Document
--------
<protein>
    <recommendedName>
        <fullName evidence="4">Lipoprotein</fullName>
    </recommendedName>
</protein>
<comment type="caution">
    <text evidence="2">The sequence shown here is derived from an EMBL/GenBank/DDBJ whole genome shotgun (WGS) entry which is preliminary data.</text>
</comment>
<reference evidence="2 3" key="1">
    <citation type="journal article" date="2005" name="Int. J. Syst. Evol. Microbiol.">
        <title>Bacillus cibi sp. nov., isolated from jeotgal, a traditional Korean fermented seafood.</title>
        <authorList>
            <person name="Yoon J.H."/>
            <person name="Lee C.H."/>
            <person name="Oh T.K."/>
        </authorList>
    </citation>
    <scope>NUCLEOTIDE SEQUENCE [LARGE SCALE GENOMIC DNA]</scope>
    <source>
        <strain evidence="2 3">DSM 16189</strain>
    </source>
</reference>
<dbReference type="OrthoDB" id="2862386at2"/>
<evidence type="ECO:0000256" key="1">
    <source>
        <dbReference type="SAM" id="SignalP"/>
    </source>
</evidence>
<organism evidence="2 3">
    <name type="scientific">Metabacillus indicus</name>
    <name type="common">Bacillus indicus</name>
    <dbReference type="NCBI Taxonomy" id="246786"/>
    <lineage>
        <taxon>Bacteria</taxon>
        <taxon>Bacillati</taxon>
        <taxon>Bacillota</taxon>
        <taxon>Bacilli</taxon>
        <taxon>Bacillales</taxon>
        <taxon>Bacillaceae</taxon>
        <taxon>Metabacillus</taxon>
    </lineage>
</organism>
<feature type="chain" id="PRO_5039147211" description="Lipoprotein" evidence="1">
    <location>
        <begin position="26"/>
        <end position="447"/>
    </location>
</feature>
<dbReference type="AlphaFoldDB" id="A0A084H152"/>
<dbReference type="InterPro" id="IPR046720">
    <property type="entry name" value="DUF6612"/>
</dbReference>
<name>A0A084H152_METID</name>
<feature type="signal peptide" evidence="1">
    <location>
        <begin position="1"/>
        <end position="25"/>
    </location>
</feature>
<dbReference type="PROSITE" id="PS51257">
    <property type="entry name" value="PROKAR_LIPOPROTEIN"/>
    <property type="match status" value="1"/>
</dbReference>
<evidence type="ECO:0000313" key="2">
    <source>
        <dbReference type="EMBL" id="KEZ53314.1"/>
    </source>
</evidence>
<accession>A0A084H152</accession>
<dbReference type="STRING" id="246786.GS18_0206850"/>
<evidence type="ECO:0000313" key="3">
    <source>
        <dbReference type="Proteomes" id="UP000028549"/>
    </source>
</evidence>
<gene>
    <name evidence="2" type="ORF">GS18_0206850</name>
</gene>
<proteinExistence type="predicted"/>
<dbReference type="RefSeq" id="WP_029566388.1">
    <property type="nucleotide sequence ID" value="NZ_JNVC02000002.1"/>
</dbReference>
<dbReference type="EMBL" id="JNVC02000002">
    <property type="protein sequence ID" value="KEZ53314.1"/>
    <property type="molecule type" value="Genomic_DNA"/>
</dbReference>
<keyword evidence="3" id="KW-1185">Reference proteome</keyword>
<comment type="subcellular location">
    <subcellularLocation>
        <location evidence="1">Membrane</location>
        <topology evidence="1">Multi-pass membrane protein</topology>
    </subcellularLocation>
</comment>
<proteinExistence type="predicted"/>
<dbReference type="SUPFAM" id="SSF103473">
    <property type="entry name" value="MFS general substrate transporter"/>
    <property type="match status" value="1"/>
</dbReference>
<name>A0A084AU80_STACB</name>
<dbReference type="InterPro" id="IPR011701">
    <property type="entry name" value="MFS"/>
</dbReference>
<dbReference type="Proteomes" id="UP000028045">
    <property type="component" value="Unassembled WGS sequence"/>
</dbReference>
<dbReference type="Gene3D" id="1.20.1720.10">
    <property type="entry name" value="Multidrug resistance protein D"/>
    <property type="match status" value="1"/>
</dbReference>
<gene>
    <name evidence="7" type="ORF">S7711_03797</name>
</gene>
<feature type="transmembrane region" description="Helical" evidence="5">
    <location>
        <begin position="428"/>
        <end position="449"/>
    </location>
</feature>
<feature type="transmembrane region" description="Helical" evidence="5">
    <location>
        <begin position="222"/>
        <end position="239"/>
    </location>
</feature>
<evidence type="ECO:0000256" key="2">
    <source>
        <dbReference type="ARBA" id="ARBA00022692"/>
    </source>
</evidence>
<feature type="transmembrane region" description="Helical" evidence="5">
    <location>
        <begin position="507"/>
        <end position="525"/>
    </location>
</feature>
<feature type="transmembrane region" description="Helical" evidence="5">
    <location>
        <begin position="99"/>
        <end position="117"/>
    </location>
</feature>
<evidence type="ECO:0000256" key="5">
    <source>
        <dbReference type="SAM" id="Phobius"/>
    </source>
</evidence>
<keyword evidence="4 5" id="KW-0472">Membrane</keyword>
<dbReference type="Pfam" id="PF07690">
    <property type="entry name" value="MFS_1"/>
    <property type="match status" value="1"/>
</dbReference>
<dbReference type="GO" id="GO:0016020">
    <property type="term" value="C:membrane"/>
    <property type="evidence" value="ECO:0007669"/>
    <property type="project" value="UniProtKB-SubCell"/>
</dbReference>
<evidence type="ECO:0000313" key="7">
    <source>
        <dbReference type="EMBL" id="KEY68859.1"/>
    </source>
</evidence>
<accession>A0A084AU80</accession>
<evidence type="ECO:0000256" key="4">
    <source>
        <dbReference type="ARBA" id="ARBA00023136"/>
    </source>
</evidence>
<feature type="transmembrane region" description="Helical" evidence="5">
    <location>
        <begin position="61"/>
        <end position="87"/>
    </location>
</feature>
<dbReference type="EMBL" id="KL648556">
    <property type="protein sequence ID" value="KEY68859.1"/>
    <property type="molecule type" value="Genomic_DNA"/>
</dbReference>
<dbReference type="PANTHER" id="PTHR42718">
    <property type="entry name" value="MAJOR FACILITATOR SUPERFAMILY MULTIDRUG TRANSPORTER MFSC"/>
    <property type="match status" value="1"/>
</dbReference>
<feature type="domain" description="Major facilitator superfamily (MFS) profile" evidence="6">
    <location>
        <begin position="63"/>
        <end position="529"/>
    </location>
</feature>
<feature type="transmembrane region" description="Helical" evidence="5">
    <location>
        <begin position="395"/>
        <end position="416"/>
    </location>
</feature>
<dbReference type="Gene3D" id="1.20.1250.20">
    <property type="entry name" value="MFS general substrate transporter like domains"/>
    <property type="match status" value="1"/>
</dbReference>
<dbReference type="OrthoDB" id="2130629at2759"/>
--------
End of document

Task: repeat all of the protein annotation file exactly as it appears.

<protein>
    <recommendedName>
        <fullName evidence="4">Lipoprotein</fullName>
    </recommendedName>
</protein>
<comment type="caution">
    <text evidence="2">The sequence shown here is derived from an EMBL/GenBank/DDBJ whole genome shotgun (WGS) entry which is preliminary data.</text>
</comment>
<reference evidence="2 3" key="1">
    <citation type="journal article" date="2005" name="Int. J. Syst. Evol. Microbiol.">
        <title>Bacillus cibi sp. nov., isolated from jeotgal, a traditional Korean fermented seafood.</title>
        <authorList>
            <person name="Yoon J.H."/>
            <person name="Lee C.H."/>
            <person name="Oh T.K."/>
        </authorList>
    </citation>
    <scope>NUCLEOTIDE SEQUENCE [LARGE SCALE GENOMIC DNA]</scope>
    <source>
        <strain evidence="2 3">DSM 16189</strain>
    </source>
</reference>
<dbReference type="OrthoDB" id="2862386at2"/>
<evidence type="ECO:0000256" key="1">
    <source>
        <dbReference type="SAM" id="SignalP"/>
    </source>
</evidence>
<organism evidence="2 3">
    <name type="scientific">Metabacillus indicus</name>
    <name type="common">Bacillus indicus</name>
    <dbReference type="NCBI Taxonomy" id="246786"/>
    <lineage>
        <taxon>Bacteria</taxon>
        <taxon>Bacillati</taxon>
        <taxon>Bacillota</taxon>
        <taxon>Bacilli</taxon>
        <taxon>Bacillales</taxon>
        <taxon>Bacillaceae</taxon>
        <taxon>Metabacillus</taxon>
    </lineage>
</organism>
<feature type="chain" id="PRO_5039147211" description="Lipoprotein" evidence="1">
    <location>
        <begin position="26"/>
        <end position="447"/>
    </location>
</feature>
<dbReference type="AlphaFoldDB" id="A0A084H152"/>
<dbReference type="InterPro" id="IPR046720">
    <property type="entry name" value="DUF6612"/>
</dbReference>
<name>A0A084H152_METID</name>
<feature type="signal peptide" evidence="1">
    <location>
        <begin position="1"/>
        <end position="25"/>
    </location>
</feature>
<dbReference type="PROSITE" id="PS51257">
    <property type="entry name" value="PROKAR_LIPOPROTEIN"/>
    <property type="match status" value="1"/>
</dbReference>
<evidence type="ECO:0000313" key="2">
    <source>
        <dbReference type="EMBL" id="KEZ53314.1"/>
    </source>
</evidence>
<accession>A0A084H152</accession>
<dbReference type="STRING" id="246786.GS18_0206850"/>
<evidence type="ECO:0000313" key="3">
    <source>
        <dbReference type="Proteomes" id="UP000028549"/>
    </source>
</evidence>
<gene>
    <name evidence="2" type="ORF">GS18_0206850</name>
</gene>
<proteinExistence type="predicted"/>
<dbReference type="RefSeq" id="WP_029566388.1">
    <property type="nucleotide sequence ID" value="NZ_JNVC02000002.1"/>
</dbReference>
<dbReference type="EMBL" id="JNVC02000002">
    <property type="protein sequence ID" value="KEZ53314.1"/>
    <property type="molecule type" value="Genomic_DNA"/>
</dbReference>
<keyword evidence="3" id="KW-1185">Reference proteome</keyword>
<comment type="subcellular location">
    <subcellularLocation>
        <location evidence="1">Membrane</location>
        <topology evidence="1">Multi-pass membrane protein</topology>
    </subcellularLocation>
</comment>
<proteinExistence type="predicted"/>
<dbReference type="SUPFAM" id="SSF103473">
    <property type="entry name" value="MFS general substrate transporter"/>
    <property type="match status" value="1"/>
</dbReference>
<name>A0A084AU80_STACB</name>
<dbReference type="InterPro" id="IPR011701">
    <property type="entry name" value="MFS"/>
</dbReference>
<dbReference type="Proteomes" id="UP000028045">
    <property type="component" value="Unassembled WGS sequence"/>
</dbReference>
<dbReference type="Gene3D" id="1.20.1720.10">
    <property type="entry name" value="Multidrug resistance protein D"/>
    <property type="match status" value="1"/>
</dbReference>
<gene>
    <name evidence="7" type="ORF">S7711_03797</name>
</gene>
<feature type="transmembrane region" description="Helical" evidence="5">
    <location>
        <begin position="428"/>
        <end position="449"/>
    </location>
</feature>
<feature type="transmembrane region" description="Helical" evidence="5">
    <location>
        <begin position="222"/>
        <end position="239"/>
    </location>
</feature>
<evidence type="ECO:0000256" key="2">
    <source>
        <dbReference type="ARBA" id="ARBA00022692"/>
    </source>
</evidence>
<feature type="transmembrane region" description="Helical" evidence="5">
    <location>
        <begin position="507"/>
        <end position="525"/>
    </location>
</feature>
<feature type="transmembrane region" description="Helical" evidence="5">
    <location>
        <begin position="99"/>
        <end position="117"/>
    </location>
</feature>
<evidence type="ECO:0000256" key="5">
    <source>
        <dbReference type="SAM" id="Phobius"/>
    </source>
</evidence>
<keyword evidence="4 5" id="KW-0472">Membrane</keyword>
<dbReference type="Pfam" id="PF07690">
    <property type="entry name" value="MFS_1"/>
    <property type="match status" value="1"/>
</dbReference>
<dbReference type="GO" id="GO:0016020">
    <property type="term" value="C:membrane"/>
    <property type="evidence" value="ECO:0007669"/>
    <property type="project" value="UniProtKB-SubCell"/>
</dbReference>
<evidence type="ECO:0000313" key="7">
    <source>
        <dbReference type="EMBL" id="KEY68859.1"/>
    </source>
</evidence>
<accession>A0A084AU80</accession>
<evidence type="ECO:0000256" key="4">
    <source>
        <dbReference type="ARBA" id="ARBA00023136"/>
    </source>
</evidence>
<feature type="transmembrane region" description="Helical" evidence="5">
    <location>
        <begin position="61"/>
        <end position="87"/>
    </location>
</feature>
<dbReference type="EMBL" id="KL648556">
    <property type="protein sequence ID" value="KEY68859.1"/>
    <property type="molecule type" value="Genomic_DNA"/>
</dbReference>
<dbReference type="PANTHER" id="PTHR42718">
    <property type="entry name" value="MAJOR FACILITATOR SUPERFAMILY MULTIDRUG TRANSPORTER MFSC"/>
    <property type="match status" value="1"/>
</dbReference>
<feature type="domain" description="Major facilitator superfamily (MFS) profile" evidence="6">
    <location>
        <begin position="63"/>
        <end position="529"/>
    </location>
</feature>
<feature type="transmembrane region" description="Helical" evidence="5">
    <location>
        <begin position="395"/>
        <end position="416"/>
    </location>
</feature>
<dbReference type="Gene3D" id="1.20.1250.20">
    <property type="entry name" value="MFS general substrate transporter like domains"/>
    <property type="match status" value="1"/>
</dbReference>
<dbReference type="OrthoDB" id="2130629at2759"/>